#303 Shamengwa- Louise Erdrich
Shamengwa is an old man living among the Ojibwa community. His arm was broken when he was young and healed in a mangled way, like a broken wing, and was given his named after the Monarch butterfly. His father played the fiddle but traded it for religion when his brother dies young. The fiddle was put away, and the parents turned despondent and had, in many ways, lost their music. Shamengwa needing life, found it:
“It was a question of survival, after all. If I had not found the music, I would have dies of the silence. There are ways of being abandoned even when your parents are right there.”
Despite his mangled arm, or perhaps because of it, the music he created became the soul of his community:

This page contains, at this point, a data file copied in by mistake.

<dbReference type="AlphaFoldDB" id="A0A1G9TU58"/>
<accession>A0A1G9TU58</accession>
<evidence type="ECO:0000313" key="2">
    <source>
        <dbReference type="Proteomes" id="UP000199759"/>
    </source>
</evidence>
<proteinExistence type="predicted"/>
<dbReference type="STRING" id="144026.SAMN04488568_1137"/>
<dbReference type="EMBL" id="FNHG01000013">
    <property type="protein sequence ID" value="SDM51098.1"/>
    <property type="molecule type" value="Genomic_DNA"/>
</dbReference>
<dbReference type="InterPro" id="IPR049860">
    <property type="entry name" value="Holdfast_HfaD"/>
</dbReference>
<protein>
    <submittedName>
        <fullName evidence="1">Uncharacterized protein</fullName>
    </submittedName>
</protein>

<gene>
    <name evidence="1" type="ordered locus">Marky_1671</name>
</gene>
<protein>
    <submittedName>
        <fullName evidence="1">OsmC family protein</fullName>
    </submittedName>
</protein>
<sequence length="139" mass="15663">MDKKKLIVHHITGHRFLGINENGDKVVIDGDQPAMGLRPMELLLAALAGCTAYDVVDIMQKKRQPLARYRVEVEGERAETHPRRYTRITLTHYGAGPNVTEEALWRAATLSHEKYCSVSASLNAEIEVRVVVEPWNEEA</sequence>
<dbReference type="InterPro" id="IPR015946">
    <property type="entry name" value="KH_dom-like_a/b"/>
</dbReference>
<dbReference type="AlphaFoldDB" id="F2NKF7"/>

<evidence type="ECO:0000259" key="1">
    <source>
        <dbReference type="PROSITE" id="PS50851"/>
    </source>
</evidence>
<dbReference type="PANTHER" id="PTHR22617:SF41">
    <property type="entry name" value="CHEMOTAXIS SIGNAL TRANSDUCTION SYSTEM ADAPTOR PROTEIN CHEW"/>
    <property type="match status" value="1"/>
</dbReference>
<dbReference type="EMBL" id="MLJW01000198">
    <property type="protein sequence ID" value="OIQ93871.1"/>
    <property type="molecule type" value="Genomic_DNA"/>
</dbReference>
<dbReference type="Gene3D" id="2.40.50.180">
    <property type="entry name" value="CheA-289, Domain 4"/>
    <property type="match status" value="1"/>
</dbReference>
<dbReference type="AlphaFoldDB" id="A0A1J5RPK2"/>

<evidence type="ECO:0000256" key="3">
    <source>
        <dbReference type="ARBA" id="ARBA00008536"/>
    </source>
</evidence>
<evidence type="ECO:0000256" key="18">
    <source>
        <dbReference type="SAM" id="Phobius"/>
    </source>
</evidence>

“The sound connected instantly with something deep and joyous. Those powerful moments of true knowledge which we paper over with daily life. The music tapped our terrors, too. Things we’d lived through and wanted never to repeat. Shredding imaginings, unadmitted longings, fear, and also surprising pleasures. We can’t live at that pitch. But every so often, something shatters like ice, and we fall into the river of our own existence. We are aware.”
When the violin was stolen, we learn of its incredible history, and when we find out who stole the violin, we learn of his incredible history as well. Instruments, like music often find people most in need of spiritual healing.
This is just great story telling.
Notable Passage: “I do my work. I do my best to make the small decisions well, and I try not to hunger for the greater things, for the deeper explanations. For I am sentenced to keep watch over this little patch of earth, to judge its miseries and tell its stories.”